Tosca has been well-served on CD, with excellent stereo versions by Renata Tebaldi and Leontyne Price, as well as the definitive monophonic Maria Callas interpretation on EMI. What lifts this new Tosca from the pack of also-rans is Angela Gheorghiu's intense portrait of the heroine. She sings with sweep and passion, convincing you of Tosca's varied emotional states, from love and jealousy to honor and desperation. Her stabbing scene is chilling; she spits out the repeated word "Mouri" (die) with terrifying power. Only in a slightly bumpy "Vissi d'arte" does she fall ever-so-slightly short, wanting the fullness of a true spinto voice to fill out Puccini's arching line… –Dan Davis
If any soprano is custom-built for the role of Floria Tosca, it is Maria Meneghini Callas. From her first entrance at Manhattan's Metropolitan Opera last week, she made the Puccini heroine a creature of fierce temperament; hers was a believable embodiment of a jealous beauty who was willing to make the supreme sacrifice for her lover, and who carves up a would-be seducer with a fruit knife. In addition to her flawless acting, Callas was in full command of her remarkable voice—never luscious, but potent as TNT.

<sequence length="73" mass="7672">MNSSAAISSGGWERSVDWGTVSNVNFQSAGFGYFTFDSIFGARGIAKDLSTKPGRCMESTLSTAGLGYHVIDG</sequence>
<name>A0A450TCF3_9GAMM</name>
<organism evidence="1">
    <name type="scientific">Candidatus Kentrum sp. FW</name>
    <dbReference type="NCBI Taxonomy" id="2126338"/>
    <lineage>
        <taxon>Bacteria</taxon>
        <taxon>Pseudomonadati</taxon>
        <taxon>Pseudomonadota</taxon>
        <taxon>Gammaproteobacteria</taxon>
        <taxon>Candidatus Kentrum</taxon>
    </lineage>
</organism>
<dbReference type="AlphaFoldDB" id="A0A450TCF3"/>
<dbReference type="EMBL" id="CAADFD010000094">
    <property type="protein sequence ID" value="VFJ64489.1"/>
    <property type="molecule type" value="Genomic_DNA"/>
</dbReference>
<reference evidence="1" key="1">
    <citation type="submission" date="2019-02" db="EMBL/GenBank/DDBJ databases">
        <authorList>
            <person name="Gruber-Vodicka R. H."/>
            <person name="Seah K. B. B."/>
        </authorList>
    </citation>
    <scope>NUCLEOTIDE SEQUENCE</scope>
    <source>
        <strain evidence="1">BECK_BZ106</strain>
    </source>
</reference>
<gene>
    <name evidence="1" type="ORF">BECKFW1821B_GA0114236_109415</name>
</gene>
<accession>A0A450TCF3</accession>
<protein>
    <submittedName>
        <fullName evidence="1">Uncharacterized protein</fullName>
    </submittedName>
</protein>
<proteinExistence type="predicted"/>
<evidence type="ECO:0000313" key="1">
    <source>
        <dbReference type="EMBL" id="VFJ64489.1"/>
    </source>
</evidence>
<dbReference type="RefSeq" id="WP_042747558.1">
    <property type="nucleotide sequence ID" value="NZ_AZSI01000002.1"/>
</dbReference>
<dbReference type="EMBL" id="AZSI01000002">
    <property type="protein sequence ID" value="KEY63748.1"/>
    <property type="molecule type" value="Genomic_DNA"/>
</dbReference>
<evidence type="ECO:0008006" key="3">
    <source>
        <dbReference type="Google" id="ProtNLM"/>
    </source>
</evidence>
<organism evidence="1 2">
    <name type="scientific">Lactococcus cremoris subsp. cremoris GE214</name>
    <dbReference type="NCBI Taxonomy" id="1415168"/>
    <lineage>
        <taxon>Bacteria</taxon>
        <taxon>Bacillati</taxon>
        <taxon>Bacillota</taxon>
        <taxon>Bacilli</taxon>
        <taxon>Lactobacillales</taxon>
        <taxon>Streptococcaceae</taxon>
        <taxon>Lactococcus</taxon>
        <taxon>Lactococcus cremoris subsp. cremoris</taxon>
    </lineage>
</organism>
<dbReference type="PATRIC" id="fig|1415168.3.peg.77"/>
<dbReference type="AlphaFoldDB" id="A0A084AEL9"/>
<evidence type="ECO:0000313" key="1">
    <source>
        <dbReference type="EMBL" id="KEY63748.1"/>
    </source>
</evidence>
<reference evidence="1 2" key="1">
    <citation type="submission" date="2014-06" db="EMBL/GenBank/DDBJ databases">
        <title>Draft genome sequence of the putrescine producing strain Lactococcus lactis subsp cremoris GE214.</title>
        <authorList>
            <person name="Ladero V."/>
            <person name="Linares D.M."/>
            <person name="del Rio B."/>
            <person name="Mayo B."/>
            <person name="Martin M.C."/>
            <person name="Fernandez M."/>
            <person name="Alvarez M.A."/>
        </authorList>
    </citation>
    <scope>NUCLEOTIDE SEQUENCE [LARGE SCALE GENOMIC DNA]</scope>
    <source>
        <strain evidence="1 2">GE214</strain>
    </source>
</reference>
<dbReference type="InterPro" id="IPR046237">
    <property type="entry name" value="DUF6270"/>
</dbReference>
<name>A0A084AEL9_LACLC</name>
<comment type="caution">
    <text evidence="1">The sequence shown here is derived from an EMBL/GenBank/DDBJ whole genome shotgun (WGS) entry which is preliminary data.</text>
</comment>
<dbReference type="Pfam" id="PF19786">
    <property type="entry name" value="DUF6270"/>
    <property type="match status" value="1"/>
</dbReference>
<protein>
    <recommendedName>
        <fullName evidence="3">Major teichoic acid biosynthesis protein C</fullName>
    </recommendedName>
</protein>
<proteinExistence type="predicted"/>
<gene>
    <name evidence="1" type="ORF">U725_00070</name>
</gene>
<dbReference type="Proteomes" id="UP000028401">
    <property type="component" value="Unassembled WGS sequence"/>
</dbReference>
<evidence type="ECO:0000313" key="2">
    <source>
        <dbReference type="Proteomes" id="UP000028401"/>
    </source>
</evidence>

MARIA CALLAS is regarded as one of the greatest divas of all time, whose recordings are standards by which all subsequent performances are judged. The 10-CDs of Live Recordings capture her on some of the greatest nights of her career and contain an interview by American Opera commentator Edward Downes. This recital performance are an invaluable addition to Callas s recorded legacy and show yet another side of this unique diva, whose vocal achievements stand unrivalled today and probably for all time. The eye-catching clamshell box are a collectors delight.